“an excellent wife, who can find? for her worth is far above jewels.” –proverbs 31:1
i find it interesting
when single friends
talk about the search for the perfect person.
it is not the conversation that gets me.
it is that the conversation consistently focuses
on the other person.
what the other person needs to be,
needs to think,
needs to provide.
ambitions (or lack thereof),
and their appeal.
it’s all about the requirements of the other person.
very, very few conversations
revolve around the requirements
of the person talking.
but these conversations aren’t limited to the search for a spouse. these conversations happen in every pew, every workplace, every Bible study, every time there is more than one person in a situation.
we point away from ourselves. but here is the question: are you the type of person that person is looking for? If you are a Christian man demanding that your woman be a “proverbs 31 woman,” are
you the kind of man a proverbs 31 woman would be interested in? Even more, are you strong enough to handle that kind of woman? Take a hard look at that chapter before you go declaring your demands.
Are you an employee demanding certain characteristics that should be in your boss? The question is, are you the kind of employee that boss would be looking for?
do you have certain requirements that your pastor should fulfill? You probably should. But you should probably ask yourself if you are the kind of congregant that would be happy in that pastor’s church. If you demand that your pastor pull no punches in uncovering sin in others, can you handle that same pull-no-punches approach if he has to approach you?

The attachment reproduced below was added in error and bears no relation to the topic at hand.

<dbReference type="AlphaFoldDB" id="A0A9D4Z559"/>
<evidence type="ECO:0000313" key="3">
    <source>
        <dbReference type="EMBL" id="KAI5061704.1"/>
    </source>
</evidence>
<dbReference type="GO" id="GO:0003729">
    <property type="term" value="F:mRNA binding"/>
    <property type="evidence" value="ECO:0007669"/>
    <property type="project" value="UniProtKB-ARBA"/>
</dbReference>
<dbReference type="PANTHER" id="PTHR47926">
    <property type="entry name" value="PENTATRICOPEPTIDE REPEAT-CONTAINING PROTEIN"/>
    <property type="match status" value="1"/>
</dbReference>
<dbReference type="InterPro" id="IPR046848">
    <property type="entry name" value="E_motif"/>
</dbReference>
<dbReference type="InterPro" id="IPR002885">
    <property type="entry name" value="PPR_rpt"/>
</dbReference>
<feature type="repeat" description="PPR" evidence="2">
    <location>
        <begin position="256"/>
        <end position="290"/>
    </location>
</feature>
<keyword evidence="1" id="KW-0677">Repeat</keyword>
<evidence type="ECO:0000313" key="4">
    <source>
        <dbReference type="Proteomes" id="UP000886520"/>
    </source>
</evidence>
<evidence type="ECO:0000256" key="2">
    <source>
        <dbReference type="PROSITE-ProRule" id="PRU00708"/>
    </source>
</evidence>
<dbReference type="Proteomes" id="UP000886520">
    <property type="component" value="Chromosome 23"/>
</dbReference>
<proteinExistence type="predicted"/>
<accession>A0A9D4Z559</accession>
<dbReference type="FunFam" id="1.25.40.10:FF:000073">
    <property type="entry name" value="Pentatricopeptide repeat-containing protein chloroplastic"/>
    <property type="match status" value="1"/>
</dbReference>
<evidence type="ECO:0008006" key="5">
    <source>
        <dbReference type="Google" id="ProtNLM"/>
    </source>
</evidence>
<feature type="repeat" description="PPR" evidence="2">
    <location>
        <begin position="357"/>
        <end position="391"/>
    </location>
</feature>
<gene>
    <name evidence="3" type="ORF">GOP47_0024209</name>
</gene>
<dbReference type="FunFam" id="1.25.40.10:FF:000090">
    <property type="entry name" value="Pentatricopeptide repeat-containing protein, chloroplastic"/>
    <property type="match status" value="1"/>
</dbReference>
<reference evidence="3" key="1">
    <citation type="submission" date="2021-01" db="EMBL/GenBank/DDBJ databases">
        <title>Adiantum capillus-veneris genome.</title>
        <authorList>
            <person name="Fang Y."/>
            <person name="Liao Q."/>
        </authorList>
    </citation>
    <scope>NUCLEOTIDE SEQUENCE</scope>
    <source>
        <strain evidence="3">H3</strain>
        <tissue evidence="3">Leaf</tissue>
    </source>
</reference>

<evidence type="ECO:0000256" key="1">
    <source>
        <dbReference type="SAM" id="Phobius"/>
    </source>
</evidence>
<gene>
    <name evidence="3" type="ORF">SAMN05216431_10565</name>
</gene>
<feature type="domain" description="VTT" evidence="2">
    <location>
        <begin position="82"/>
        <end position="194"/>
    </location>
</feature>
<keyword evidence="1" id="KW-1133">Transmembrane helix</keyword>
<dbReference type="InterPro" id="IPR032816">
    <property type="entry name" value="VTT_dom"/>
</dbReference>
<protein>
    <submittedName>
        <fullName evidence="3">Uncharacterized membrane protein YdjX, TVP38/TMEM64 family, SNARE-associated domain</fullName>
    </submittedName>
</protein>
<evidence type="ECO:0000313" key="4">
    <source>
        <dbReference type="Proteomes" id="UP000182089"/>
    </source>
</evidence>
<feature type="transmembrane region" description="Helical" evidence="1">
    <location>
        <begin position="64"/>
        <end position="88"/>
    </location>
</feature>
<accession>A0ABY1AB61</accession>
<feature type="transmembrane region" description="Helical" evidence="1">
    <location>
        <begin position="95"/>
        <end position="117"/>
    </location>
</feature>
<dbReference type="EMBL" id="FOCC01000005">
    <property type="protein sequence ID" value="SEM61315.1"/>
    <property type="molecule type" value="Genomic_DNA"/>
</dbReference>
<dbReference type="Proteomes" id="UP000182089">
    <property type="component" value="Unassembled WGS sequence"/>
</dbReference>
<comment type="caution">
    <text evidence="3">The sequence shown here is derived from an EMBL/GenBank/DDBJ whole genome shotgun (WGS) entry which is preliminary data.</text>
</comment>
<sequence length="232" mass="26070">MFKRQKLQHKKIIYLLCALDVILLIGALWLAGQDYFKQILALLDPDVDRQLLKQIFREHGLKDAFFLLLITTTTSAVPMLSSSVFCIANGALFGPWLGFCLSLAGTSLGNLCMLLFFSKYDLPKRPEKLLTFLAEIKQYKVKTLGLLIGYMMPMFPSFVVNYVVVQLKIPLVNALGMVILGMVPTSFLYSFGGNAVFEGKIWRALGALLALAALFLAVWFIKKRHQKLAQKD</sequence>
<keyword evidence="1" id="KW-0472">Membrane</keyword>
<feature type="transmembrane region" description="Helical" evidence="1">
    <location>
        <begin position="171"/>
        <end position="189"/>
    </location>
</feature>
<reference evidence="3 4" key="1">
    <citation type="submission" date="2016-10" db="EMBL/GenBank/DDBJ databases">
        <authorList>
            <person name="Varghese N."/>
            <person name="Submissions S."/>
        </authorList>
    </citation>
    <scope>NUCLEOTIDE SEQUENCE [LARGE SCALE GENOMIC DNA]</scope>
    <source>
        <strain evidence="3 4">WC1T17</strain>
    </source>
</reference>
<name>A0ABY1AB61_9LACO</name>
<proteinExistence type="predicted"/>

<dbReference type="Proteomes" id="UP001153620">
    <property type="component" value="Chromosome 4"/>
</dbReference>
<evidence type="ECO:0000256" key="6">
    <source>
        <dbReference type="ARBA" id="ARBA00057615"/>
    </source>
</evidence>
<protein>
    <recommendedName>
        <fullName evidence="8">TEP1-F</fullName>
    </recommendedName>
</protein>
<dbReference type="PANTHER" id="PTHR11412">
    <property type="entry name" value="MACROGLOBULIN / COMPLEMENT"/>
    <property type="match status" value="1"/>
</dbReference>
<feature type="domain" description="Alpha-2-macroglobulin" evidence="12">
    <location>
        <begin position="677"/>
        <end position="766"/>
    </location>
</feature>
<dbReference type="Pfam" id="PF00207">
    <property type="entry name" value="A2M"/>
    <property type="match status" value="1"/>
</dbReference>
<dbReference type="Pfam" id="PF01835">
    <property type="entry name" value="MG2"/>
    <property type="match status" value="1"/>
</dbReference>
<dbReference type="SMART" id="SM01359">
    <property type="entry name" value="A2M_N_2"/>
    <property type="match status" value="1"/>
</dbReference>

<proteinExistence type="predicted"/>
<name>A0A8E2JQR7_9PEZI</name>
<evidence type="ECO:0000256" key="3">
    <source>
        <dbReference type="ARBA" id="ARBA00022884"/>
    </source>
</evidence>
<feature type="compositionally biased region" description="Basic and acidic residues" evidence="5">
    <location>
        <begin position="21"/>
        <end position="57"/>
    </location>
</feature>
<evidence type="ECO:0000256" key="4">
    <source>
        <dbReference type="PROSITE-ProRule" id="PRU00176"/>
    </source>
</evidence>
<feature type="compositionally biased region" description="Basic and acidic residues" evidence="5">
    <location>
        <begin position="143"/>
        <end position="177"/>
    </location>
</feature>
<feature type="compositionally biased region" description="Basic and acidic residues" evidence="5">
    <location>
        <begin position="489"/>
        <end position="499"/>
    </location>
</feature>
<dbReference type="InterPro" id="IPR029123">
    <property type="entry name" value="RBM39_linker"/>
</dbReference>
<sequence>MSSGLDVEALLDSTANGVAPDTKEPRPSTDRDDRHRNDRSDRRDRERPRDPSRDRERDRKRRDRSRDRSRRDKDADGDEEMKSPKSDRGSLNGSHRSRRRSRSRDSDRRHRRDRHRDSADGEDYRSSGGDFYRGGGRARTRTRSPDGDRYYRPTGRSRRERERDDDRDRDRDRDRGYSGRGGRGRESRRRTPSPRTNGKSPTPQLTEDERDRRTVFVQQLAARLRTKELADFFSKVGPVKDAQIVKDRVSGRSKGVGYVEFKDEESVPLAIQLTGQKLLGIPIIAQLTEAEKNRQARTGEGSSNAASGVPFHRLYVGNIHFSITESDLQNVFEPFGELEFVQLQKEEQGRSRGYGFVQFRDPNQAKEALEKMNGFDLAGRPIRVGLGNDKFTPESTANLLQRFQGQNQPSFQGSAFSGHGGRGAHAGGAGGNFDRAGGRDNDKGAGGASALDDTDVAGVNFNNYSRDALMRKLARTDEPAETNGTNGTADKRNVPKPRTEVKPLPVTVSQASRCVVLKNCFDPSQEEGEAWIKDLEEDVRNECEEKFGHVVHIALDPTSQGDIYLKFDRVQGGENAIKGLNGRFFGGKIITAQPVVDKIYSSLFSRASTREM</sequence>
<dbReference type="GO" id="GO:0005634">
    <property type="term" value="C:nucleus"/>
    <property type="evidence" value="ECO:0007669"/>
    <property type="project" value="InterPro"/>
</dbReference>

this is the struggle. we know what a good life should look like. we see what a good woman, a good man, a good boss, a good pastor, and so on, should look like. this is not the problem. the problem is when we forget that we are part of the interaction too.
we point away from ourselves, scared of what we might find if we took that same magnifying glass we have put on others and turned it toward ourselves.
well kids, the time for fear is over.
“for God did not give us a spirit of timidity, but of power and love and discipline.” –2 Timothy 1:7
it is uncomfortable to take all those requirements we slather on other people and start applying them to our own lives.
it can be painful to start to see the ways in which our own behavior may have influenced the other person to behave in the very way we despise.
and it can be, frankly, icky to realize that we have been going through life with a double-standard. we have demanded perfection from others and demanded grace and understand for ourselves.
the time for that is over.
if you want a vibrant, full, honest life,
it is time to truly
take the standard by which you judge others
and apply it to yourself.
set aside the fear of what you might find
and start to take a good look at yourself.
with God’s perspective, you will see
that He loves you
with all your flaws,
with all your foibles,
and even with all your judgments.
with God’s perspective,
you will begin to feel
the grace abounding from His heart,
and you will begin to be able
to overflow that grace
this is not to say there should not be standards in our relationships.
this is only to say that those standards should be equally applied to even you.
and even then,
the grace of God
loves you through so much.
no longer be afraid of what you will find.
take a look,
and what you will truly find
is the freedom
you so deeply, desperately